SPCA prosecutes Auckland woman for keeping her cat permanently in a cage
An Auckland woman has been prosecuted after she kept her cat permanently confined in a cage, and was obstructive and abusive to SPCA Inspectors.
On 22 January in the Waitakere District Court the woman pleaded guilty to two charges under the Animal Welfare Act 1999: failing to ensure the physical health and behavioural needs of an animal are met, and wilfully obstructing or hindering an SPCA Inspector in the exercise of their powers.
She was disqualified from owning or exercising authority of any animal for 10 years, fined $400.00 and ordered to pay solicitor’s costs. She was also given a 12-month order to come up for sentence if called upon under s110 of the Sentencing Act.
The case began on 5 April 2018, when an SPCA Inspector responded to calls about a woman living in a bus shelter and keeping her cat, Sugar Babe, in a cage. The defendant told the SPCA Inspector she was the owner of the cat and that she rotated it between two cages. Sugar Babe was never let out of the cage as it had previously wriggled out of its harness and escaped.
The defendant became verbally aggressive and abusive, pushed the SPCA Inspector’s arm and told him that she did not want his help. She refused multiple requests to give the SPCA Inspector her full name and date of birth, an offence under the Animal Welfare Act 1999.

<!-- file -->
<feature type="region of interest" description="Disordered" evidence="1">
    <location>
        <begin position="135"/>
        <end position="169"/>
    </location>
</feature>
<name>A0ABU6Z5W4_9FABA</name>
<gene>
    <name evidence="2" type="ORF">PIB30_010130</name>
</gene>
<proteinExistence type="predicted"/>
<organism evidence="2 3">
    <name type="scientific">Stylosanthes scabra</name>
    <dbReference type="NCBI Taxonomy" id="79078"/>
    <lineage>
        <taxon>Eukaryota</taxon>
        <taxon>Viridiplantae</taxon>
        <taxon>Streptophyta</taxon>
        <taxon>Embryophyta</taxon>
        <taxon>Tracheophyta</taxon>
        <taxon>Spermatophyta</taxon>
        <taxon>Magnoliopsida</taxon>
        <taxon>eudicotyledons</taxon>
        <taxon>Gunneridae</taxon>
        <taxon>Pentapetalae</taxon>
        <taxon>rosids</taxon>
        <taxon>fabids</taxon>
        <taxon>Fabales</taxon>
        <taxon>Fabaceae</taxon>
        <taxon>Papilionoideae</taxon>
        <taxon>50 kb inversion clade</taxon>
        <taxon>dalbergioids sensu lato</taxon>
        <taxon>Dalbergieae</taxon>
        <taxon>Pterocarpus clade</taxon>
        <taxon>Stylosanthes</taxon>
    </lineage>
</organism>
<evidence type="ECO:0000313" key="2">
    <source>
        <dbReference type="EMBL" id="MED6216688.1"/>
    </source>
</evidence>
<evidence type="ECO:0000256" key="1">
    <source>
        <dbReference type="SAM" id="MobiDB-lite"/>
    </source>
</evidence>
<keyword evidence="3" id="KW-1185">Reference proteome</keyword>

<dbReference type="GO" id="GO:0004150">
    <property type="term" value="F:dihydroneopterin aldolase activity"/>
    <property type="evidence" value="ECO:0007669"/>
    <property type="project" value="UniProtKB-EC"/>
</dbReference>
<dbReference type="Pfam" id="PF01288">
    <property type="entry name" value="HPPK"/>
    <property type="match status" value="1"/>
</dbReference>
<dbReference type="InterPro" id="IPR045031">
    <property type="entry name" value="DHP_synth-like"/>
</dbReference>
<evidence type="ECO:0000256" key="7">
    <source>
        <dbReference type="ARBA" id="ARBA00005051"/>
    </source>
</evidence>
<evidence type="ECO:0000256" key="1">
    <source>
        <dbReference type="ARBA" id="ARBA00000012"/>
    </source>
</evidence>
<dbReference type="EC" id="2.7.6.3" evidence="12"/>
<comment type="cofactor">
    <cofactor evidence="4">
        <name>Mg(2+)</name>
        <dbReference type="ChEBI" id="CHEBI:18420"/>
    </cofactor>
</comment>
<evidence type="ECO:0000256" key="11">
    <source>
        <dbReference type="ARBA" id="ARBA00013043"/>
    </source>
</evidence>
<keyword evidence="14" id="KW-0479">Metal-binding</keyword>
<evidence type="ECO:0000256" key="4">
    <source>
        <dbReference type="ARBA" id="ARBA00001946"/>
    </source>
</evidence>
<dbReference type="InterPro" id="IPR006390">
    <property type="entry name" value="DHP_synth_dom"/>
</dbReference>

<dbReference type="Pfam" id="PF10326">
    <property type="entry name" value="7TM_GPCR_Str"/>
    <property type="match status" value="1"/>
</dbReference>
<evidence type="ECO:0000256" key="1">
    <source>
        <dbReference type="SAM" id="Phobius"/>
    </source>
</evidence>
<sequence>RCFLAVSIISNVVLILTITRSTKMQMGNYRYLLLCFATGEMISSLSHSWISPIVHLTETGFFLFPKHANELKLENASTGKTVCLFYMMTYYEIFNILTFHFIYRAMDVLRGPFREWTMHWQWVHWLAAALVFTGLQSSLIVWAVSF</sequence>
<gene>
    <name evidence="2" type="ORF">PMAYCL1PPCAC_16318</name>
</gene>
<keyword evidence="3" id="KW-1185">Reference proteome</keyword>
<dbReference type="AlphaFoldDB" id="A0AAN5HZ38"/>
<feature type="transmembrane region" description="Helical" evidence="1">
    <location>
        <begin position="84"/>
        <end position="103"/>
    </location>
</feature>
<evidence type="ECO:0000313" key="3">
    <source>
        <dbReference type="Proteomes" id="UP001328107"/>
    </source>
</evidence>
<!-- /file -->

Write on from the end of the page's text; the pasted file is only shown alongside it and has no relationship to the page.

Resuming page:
Due to this hostility the SPCA Inspector requested police assistance. The defendant then made contact with an acquaintance, who took the cat back to his home, and the defendant fled the scene.
On 14 April 2018 SPCA received another call regarding Sugar Babe at the same bus shelter. Two SPCA Inspectors found the cat in the cage with food, but no water available. The defendant was not present.
Due to these conditions, one of the SPCA Inspectors decided to take the cat into her possession and back to an SPCA centre. At this point the defendant emerged from the block of shops and began shouting and swearing at the SPCA Inspectors.
She pushed the SPCA Inspectors out of the way to reach the cat, and ran down the road, ignoring requests from the following Inspectors. The defendant reached a nearby school and released her cat into the grounds.
Unfortunately, the SPCA Inspectors were unsuccessful in their attempts to find the cat.
“This is an incredibly disappointing and unnecessary situation. If the defendant had been willing to work with our SPCA Inspectors, we could have ensured the right outcome for her cat.”
“Our SPCA Inspectors act as law enforcers to ensure the safety of animals. It’s incomprehensible that instead the defendant chose to be abusive, obstructive and even went as far as releasing the cat without considering its safety rather than allowing our Inspectors to bring it into SPCA’s care.”